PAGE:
Swann in Love

04/12/2015

Entering the Void

Perhaps an obsession is nothing more, and nothing less, than a void filled, but filled with an acknowledgement of potential absence. This is paradoxical of course, but can best be explained by the general dilution of the void in the manifold and the quotidian – of everything and of the everyday. When in Proust’s Swann in Love, Swann finds in the figure of Odette ‘nothing’ that is close to the very point. As Swann says to himself at the end of the book: “to think that I’ve wasted years of my life, that I’ve longed to die, that I’ve experienced my greatest love for a woman who didn’t appeal to me, who wasn’t even my type.” He finds in her the nothing that can preoccupy him singularly, rather than the world that can preoccupy him generally. One finds in something or somebodyan intensity missing elsewhere. Yet as Cesare Pavese says in This Business of Living: “it is stupid to grieve the loss of a girl friend: you might never have met her, so you can do without her.” However, Pavese also says, “all men have a cancer that gnaws them, a daily discharge, a recurring evil: their own dissatisfaction…” A woman coming into one’s life isn’t a source of indifference because they could as easily not have entered it; more that their entry reveals a void that has been hidden by other things, otheroccupations. It is not the depths of Odette Swann seeks, but the depths in himself. This is a depth matched by the music of Vinteuil: “…some few among the millions of keys of tenderness, of passion, of courage, of serenity, which compose it, each one differing from all the rest as one universe differs from another, have been discovered by a few great artists who do us the service, when they awaken in us the emotion corresponding to the theme they have discovered, of showing us what richness, what variety lies hidden, unknown to us, in that vast, unfathomed, and forbidding night of our soul which we take to be an impenetrable void.”

Camus once suggested, in The Myth of Sisyphus, that suicide and art come from the same place, but we might more optimistically rephrase it and acknowledge that love and art come from the same place. Both allow for the space of projection; we can muse over the meaning of our feelings evoked by the object of our interest. But of course a love object is also a subject, someone whose thoughts and feelings impact on our own and where we often demand attention back from this figure to whom we have givenattention. This intersubjective problem is one Proust returns to again and again. “He made what apology he could and hurried home, glad that the satisfaction of his curiosity had preserved their love intact, and that, having feigned for so long a sort of indifference towards Odette, he had not now, by his jealousy, given her the proof that he loved her too much, which, between a pair of lovers, forever dispenses the recipient from the obligation to love enough.” And again: “If, since he had fallen in love, things had recovered a little of the delightful interest that they had had for him long ago – though only in so far as they were illuminated by the thought or the memory of Odette – now it was another of the faculties of his studious youth that his jealousy revived, the passion for truth, but for a truth which, too, was interposed between himself and his mistress, receiving its light from her alone, a private and personal truth the sole object of which (an infinitely precious object, and one almost disinterested in its beauty) was Odette’s life, her actions, her environment, her plans, her past.”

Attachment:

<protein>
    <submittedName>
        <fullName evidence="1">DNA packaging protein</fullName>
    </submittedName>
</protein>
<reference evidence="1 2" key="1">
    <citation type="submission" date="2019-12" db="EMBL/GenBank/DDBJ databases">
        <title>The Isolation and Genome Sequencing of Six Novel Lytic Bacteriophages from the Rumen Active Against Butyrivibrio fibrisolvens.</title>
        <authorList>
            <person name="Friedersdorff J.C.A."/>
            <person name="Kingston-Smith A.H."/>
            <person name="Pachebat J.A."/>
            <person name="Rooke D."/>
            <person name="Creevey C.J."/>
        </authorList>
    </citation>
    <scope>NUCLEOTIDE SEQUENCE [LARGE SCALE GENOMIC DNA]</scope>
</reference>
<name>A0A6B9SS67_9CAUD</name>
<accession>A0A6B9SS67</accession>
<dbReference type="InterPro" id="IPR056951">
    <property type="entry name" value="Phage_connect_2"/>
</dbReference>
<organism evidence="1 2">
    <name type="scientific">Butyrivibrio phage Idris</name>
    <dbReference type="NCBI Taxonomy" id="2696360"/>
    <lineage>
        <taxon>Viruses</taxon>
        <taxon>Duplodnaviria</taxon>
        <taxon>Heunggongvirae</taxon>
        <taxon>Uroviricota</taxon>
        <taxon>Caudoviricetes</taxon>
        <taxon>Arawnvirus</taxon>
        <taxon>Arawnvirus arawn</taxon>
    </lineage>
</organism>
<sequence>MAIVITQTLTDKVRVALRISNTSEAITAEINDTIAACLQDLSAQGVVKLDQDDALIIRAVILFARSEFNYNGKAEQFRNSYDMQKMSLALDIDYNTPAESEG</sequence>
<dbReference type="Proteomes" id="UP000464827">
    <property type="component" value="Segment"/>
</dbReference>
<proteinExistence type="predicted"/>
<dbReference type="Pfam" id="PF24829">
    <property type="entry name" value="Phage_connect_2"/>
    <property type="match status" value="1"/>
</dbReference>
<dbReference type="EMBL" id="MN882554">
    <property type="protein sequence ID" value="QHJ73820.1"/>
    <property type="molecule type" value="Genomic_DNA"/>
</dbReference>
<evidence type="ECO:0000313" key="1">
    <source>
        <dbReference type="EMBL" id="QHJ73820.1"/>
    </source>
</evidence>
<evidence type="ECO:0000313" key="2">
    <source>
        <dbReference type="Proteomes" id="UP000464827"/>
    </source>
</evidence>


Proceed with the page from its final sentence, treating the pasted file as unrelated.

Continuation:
To speculate over a person is both similar too and quite different from speculating over an art object. We might say of a painting by Van Gogh that it reflects not so much a vivid imagination as a fervid one; that The Olive Trees is neither faithful to nature nor a work of imaginative freedom but a painting perfectly balanced between these two places. If we find in Van Gogh’s diaries comments that match our own we might be reassured in our instincts, but we can happily accept that there is little unease in failing to do so. When we wonder if a person with whom we are in love is possessed of certain motivations, it can induce in us feelings of great anxiety or great pleasure. “He was amazed to find that acts which he had always hitherto judged so lightly, had dismissed, indeed, with a laugh, should have become as serious to him as a disease which may prove fatal. He knew any number of women whom he could ask to keep an eye on Odette, but how was he to expect them to adjust themselves to his new point of view?”

This is where we can talk about the void present in its absence. When we are occupied in our lives with work, friends, children, hobbies and entertainments, we needn’t concern ourselves at all with the void: it is in the absence of these things, and often it is in the presence of another force that obliterates them, that the void appears: it becomes present as preoccupation. Yet of course if and when that love object pulls away from us, we are left seeking a truth that is not always available, and this is exactly what happens to Swann as he becomes increasingly preoccupied with the anxiety that Odette was capable of producing in him. Yet is this a useful feeling or not? In most instances we would argue that it isn’t, but central to the genius of Proust’s book (and by extension the entire In Search of Lost Time) is the characters’ capacity to turn an incident into a reflection, as if in sympathy with Pavese’s remark: “what matters to an artist is not experience, but inner experience.”